So, I’ve given myself a goal. Have you ever done that? Told yourself, “I’m going to knit this by this date so I can wear it to this event.”  I never have made THAT kind of goal for myself. Usually my goal knitting is a) making a gift for someone by their birthday/Christmas/baby shower or b) making the items in time for the auction they’ll be donated to or c) making the items in time for the deadline of the book(s) they’ll be in. Making something for myself to wear to an actual event is a completely new idea, so we’ll see how I fare.

Step One - open the bag o' yarn

What a hank looks like

The umbrella swift

 

I will admit that when I first started knitting as a young girl, and even when I took up knitting again as an adult, I never bought anything that wasn’t prewound in a ball, ready-to-knit. Only in the last six or seven years did I venture into buying hanks, and I either wound them by hand (with the help of the husband) onto something random like an empty water bottle (I do not recommend this method) or would have the yarn shop do it. About five years ago I bought myself a yarn winder, and with the help of my husband, again, would wind them on my own. Then, my husband made my Christmas wishes come true when he bought me my own swift about three years ago. I almost cried. It’s made life so much easier, and opened up a whole new world of yarn for me. Not to mention, my kids love helping me wind the yarn!

My swanky set-up

 

So, I set up my swift and my winder, and went to town.

After winding, the hank becomes a cake - voila!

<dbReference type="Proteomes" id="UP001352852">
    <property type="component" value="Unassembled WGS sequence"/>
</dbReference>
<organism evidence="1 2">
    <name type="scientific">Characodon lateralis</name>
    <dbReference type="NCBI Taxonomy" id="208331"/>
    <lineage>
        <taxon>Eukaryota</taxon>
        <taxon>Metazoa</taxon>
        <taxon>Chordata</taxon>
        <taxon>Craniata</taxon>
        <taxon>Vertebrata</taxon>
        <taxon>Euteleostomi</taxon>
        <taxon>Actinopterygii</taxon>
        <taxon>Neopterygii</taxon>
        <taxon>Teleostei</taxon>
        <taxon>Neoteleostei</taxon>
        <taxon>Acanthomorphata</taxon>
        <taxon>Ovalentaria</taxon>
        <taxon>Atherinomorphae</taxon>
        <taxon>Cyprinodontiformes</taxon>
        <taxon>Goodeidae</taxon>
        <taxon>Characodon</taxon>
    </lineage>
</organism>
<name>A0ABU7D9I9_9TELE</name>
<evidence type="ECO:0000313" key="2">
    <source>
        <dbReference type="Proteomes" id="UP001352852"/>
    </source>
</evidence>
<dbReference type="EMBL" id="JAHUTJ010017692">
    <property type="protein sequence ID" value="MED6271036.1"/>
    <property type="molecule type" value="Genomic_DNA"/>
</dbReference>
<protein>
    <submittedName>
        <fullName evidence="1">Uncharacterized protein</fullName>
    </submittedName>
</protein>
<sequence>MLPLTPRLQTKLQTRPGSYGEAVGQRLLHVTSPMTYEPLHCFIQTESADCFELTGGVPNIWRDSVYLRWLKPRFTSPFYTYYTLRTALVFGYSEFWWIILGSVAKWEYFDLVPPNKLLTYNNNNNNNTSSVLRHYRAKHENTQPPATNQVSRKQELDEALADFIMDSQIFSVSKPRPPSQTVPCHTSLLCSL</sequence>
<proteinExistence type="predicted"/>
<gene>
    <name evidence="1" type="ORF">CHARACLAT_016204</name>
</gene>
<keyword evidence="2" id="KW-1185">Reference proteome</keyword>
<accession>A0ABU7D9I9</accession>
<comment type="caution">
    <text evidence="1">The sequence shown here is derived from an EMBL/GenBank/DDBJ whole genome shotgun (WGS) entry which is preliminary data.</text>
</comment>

So, what am I knitting with this lovely cake?

I’ll let you guess. I’m sure some of you can guess just by looking at what type of yarn it is… though I’ll give you another clue and say that I’m not knitting it in the color it’s knit in for the pattern. I’m breaking out! The goal was to knit this lovely garment by my birthday, November 6th, but the likelihood of me finishing this in a week is very slim, so I’m giving myself til November 18th. Hm… what’s happening on November 18th?

One hint…

 

What’s on your needles?

 

Free Halloween Pattern – Rip-apart Vampire Doll

In the process of making Vampire Knits, as with any book, there is a lot of editing that happens. Sometimes patterns we love get dropped at the last minute. This little guy was a great concept, but ultimately was hard to photograph. I still like him, and need to work on a way to make his neck a bit stronger so that it doesn’t flop to the side, but other than that, he’s still a cute little vampire doll.

  

Don't mind his pinned on mouth.

Little Eric

You can make him two ways. I intended him to be made in separate pieces, with velcro on the ends of each piece so that the arms, legs, and head could be ripped off easily and put back together. The thought behind this is that in a lot of vampire stories, the only way to kill a vampire is to rip the pieces and either burn them or bury them separately. The bonus is that he makes a great frustration doll.

I made the first version to look a bit more like Eric Northman from the Sookie Stackhouse books, and later made a version that looked more like the O.V. himself, Dracula.